Maybe it's a silly question but I couldn't find any useful info about this. Sorry for that.
I've been asked to design a 72-to-24VDC/6A converter for railway vehicles. I designed one and it works perfect. But our customer wants that the converter should pass railway EMC (i.e. both conducted and radiated emissions defined under EN50121-3-2) tests.
We have a small measurement laboratory equipped with Rohde&Schwarz measurement devices. We perform some pre-measurements on the products so that we can see their performances and make necessary modifications before sending them to accredited companies for actual testing and certificating process. For now, we can only measure conducted emissions in our small lab. Anyway, I performed some measurements in our small lab and made some modifications on the circuit to have it finalized.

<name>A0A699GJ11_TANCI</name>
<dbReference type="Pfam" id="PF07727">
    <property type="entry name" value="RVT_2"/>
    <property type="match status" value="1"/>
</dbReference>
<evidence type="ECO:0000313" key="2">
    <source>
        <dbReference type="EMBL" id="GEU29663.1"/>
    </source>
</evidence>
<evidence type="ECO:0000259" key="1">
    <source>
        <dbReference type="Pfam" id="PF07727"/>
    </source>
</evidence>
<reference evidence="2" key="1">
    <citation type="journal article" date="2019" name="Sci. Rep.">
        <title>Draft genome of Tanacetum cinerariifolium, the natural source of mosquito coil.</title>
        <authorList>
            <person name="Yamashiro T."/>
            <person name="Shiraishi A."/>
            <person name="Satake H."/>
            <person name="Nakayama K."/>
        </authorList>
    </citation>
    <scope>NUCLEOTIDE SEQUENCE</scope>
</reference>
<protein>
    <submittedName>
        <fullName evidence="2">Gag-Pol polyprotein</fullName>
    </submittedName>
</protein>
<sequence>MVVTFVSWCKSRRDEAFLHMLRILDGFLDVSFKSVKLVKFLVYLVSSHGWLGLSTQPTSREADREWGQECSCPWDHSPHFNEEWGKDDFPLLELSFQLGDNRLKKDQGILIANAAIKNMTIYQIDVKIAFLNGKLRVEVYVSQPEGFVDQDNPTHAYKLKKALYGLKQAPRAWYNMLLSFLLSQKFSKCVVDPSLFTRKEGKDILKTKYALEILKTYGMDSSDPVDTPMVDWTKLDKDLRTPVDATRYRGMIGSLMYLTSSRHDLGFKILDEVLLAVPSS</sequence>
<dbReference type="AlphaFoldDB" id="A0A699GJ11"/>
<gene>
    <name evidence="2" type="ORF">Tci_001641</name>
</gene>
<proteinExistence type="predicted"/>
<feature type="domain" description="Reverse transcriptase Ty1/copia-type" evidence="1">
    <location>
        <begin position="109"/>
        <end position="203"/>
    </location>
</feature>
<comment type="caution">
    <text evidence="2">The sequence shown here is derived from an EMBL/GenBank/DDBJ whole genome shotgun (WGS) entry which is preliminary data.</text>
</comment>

After finalizing the test sample, I showed the pre-measurement results to my executives and one of them told me that if I can have the product passed the conducted emission pre-test according to radiated emission limits then it can pass radiated emission test as well (NOTE: RE limits are lower than CE's and as I stated above, we can only measure conducted emissions). When I ask him to explain why, he only says that our other products could passed RE test when they pass CE as well. But this is not an answer for me.
Sorry for the looong story, and finally my question is: How can it be? As you can guess, CE can be thought as the emission conducted via supply (or other signalling, control etc.) cables to other devices and/or battery and it's measured directly from the cable via a spectrum analyzer but RE is defined as the emission radiated by the device itself via its case (or not, doesn't matter) and it's measured via a 10m-distant-antenna. So, is it possible to define a substantial relationship between conducted and radiated emission?